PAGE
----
29th Nov 2015
The first Reading is from the Book of Jeremiah in the Jewish Bible which Christians call the Old Testament. However the passage (chapter 33:14-16) is actually not found in the Greek version of the Bible (known as the Septuagint often written as LXX) which was probably based on an earlier edition of the Book of Jeremiah and it is mostly a the same wording as Jeremiah 23:5f. Although Jeremiah operated in the 7th century BC, this bit was added in the following century when the Jews had practically lost their land to the Babylonians and needed an upbeat message of hope, grounded, as always, on the belief in the faithfulness of God to His original promises to them. They referred to this quality of God as His righteousness (or ‘integrity’ in the old Jerusalem translation which is in the Catholic lectionary). So the message of the prophet was that there will be a king, a branch of this royal House of David, who will be righteous and who will rightly be called ‘the Lord is my integrity,’ words which in Hebrew are the name Zedekiah, the name of a king who “did evil in the sight of the Lord” (2 Kings 24:19ff).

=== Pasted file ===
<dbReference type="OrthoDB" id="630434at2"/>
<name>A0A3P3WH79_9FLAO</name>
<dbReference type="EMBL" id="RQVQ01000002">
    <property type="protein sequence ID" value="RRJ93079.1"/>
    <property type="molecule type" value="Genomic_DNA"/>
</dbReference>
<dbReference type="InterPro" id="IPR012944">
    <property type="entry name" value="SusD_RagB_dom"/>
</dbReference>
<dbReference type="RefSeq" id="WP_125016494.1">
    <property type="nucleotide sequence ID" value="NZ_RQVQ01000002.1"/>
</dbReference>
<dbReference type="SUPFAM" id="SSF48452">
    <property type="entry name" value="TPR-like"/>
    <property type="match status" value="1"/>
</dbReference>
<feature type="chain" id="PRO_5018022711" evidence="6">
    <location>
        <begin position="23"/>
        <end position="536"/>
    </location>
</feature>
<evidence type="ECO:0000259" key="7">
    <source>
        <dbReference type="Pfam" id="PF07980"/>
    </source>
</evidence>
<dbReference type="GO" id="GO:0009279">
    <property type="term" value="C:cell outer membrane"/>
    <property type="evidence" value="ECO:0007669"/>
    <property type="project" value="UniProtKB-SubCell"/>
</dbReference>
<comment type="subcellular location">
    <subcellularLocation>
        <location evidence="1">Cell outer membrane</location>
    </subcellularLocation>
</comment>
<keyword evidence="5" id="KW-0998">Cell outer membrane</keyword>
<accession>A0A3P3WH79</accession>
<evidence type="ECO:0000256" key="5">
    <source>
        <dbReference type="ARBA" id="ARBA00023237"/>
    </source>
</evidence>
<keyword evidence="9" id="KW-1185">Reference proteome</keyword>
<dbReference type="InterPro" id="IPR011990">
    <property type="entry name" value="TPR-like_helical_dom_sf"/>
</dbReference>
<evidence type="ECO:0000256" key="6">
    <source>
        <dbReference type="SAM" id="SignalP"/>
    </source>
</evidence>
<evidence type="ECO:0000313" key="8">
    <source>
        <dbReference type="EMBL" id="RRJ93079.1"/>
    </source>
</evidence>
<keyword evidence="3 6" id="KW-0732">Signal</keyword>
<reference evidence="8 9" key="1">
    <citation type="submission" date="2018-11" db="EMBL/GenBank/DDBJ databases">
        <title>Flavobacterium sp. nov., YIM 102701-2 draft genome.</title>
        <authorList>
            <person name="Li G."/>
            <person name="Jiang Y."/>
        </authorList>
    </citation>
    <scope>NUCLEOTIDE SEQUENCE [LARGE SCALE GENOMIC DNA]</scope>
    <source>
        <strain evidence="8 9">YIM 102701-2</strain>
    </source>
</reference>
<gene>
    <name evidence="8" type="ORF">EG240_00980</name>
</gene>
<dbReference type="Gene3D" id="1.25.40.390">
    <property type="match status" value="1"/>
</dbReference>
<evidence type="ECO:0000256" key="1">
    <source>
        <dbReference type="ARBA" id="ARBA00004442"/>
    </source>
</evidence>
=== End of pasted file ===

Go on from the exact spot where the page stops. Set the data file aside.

The Second reading is part of Paul’s first letter to the Thessalonians (chapter 3:12 to 4:2) after hearing from his friend Timothy that the Christians there were doing all right. He had establish the church there particularly among the underprivileged, and it was they who smuggled him out hastily when the authorities became suspicious of his rapid and sizeable success. So with good news from Timothy he is able to write encouragingly to them. These early Christians were expecting the second coming of Christ at any moment and so this was both a reason for joy and for encouragement in good living according to the will and teachings of Jesus, which Paul had originally conveyed to them.
The gospel from which we generally read in this third year of the cycle of three (it is part of the Common Lectionary which many Christian denominations use) is from Luke. It is a passage (chapter 21:25-36 passim) which Luke has probably seen in Mark’s gospel; Mark was written earlier about the time of the destruction of the Temple in Jerusalem, an event which was quite a shattering catastrophe especially for the Jews and Jewish Christians but this disaster gave a newness of life to many Jewish believers. Two decades later, Luke still refers to disasters as a way to encourage the Christians, assuming they are faithful, to expect the Coming of Christ as a cosmically dramatic occasion. For people in those days, as for us today, the movement of the sun, the moon and the stars was quite predictable, unlike the weather and the political situation, and so the deviation of these from their normal paths was a good symbol for the remarkable future event of the coming of Christ in glory and the fulfillment of the kingdom of God.